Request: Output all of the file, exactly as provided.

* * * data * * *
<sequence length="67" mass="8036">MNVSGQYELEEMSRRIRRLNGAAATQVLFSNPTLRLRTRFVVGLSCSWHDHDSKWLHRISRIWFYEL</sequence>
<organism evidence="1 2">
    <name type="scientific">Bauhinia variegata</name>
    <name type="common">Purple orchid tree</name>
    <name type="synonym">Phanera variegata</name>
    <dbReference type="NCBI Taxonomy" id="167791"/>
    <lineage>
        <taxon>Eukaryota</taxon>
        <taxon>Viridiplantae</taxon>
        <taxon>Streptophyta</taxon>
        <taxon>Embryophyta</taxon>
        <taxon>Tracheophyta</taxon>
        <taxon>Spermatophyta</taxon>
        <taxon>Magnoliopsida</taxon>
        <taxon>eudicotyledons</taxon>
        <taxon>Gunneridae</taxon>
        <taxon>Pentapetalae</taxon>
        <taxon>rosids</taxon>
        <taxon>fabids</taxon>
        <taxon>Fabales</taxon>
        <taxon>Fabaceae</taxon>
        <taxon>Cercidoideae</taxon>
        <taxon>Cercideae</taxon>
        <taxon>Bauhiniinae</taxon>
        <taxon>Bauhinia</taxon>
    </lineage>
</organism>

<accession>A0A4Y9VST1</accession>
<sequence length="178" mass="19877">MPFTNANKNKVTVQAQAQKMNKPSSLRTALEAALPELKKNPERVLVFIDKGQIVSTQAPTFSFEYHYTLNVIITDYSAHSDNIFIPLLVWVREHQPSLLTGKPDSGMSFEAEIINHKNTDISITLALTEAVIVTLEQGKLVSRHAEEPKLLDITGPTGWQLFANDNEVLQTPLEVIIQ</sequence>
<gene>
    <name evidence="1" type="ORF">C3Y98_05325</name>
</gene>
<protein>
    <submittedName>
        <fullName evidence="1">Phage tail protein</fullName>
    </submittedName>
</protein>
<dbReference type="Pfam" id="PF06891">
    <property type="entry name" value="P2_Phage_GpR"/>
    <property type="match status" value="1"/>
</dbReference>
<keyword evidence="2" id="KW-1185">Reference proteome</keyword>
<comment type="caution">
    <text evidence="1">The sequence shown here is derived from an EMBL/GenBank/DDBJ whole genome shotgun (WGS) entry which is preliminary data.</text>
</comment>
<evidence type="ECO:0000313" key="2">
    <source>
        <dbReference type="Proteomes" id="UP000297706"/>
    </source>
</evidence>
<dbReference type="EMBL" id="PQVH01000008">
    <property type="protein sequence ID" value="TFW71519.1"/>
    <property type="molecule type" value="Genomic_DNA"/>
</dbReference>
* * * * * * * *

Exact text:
<sequence length="67" mass="8036">MNVSGQYELEEMSRRIRRLNGAAATQVLFSNPTLRLRTRFVVGLSCSWHDHDSKWLHRISRIWFYEL</sequence>
<organism evidence="1 2">
    <name type="scientific">Bauhinia variegata</name>
    <name type="common">Purple orchid tree</name>
    <name type="synonym">Phanera variegata</name>
    <dbReference type="NCBI Taxonomy" id="167791"/>
    <lineage>
        <taxon>Eukaryota</taxon>
        <taxon>Viridiplantae</taxon>
        <taxon>Streptophyta</taxon>
        <taxon>Embryophyta</taxon>
        <taxon>Tracheophyta</taxon>
        <taxon>Spermatophyta</taxon>
        <taxon>Magnoliopsida</taxon>
        <taxon>eudicotyledons</taxon>
        <taxon>Gunneridae</taxon>
        <taxon>Pentapetalae</taxon>
        <taxon>rosids</taxon>
        <taxon>fabids</taxon>
        <taxon>Fabales</taxon>
        <taxon>Fabaceae</taxon>
        <taxon>Cercidoideae</taxon>
        <taxon>Cercideae</taxon>
        <taxon>Bauhiniinae</taxon>
        <taxon>Bauhinia</taxon>
    </lineage>
</organism>

<accession>A0A4Y9VST1</accession>
<sequence length="178" mass="19877">MPFTNANKNKVTVQAQAQKMNKPSSLRTALEAALPELKKNPERVLVFIDKGQIVSTQAPTFSFEYHYTLNVIITDYSAHSDNIFIPLLVWVREHQPSLLTGKPDSGMSFEAEIINHKNTDISITLALTEAVIVTLEQGKLVSRHAEEPKLLDITGPTGWQLFANDNEVLQTPLEVIIQ</sequence>
<gene>
    <name evidence="1" type="ORF">C3Y98_05325</name>
</gene>
<protein>
    <submittedName>
        <fullName evidence="1">Phage tail protein</fullName>
    </submittedName>
</protein>
<dbReference type="Pfam" id="PF06891">
    <property type="entry name" value="P2_Phage_GpR"/>
    <property type="match status" value="1"/>
</dbReference>
<keyword evidence="2" id="KW-1185">Reference proteome</keyword>
<comment type="caution">
    <text evidence="1">The sequence shown here is derived from an EMBL/GenBank/DDBJ whole genome shotgun (WGS) entry which is preliminary data.</text>
</comment>
<evidence type="ECO:0000313" key="2">
    <source>
        <dbReference type="Proteomes" id="UP000297706"/>
    </source>
</evidence>
<dbReference type="EMBL" id="PQVH01000008">
    <property type="protein sequence ID" value="TFW71519.1"/>
    <property type="molecule type" value="Genomic_DNA"/>
</dbReference>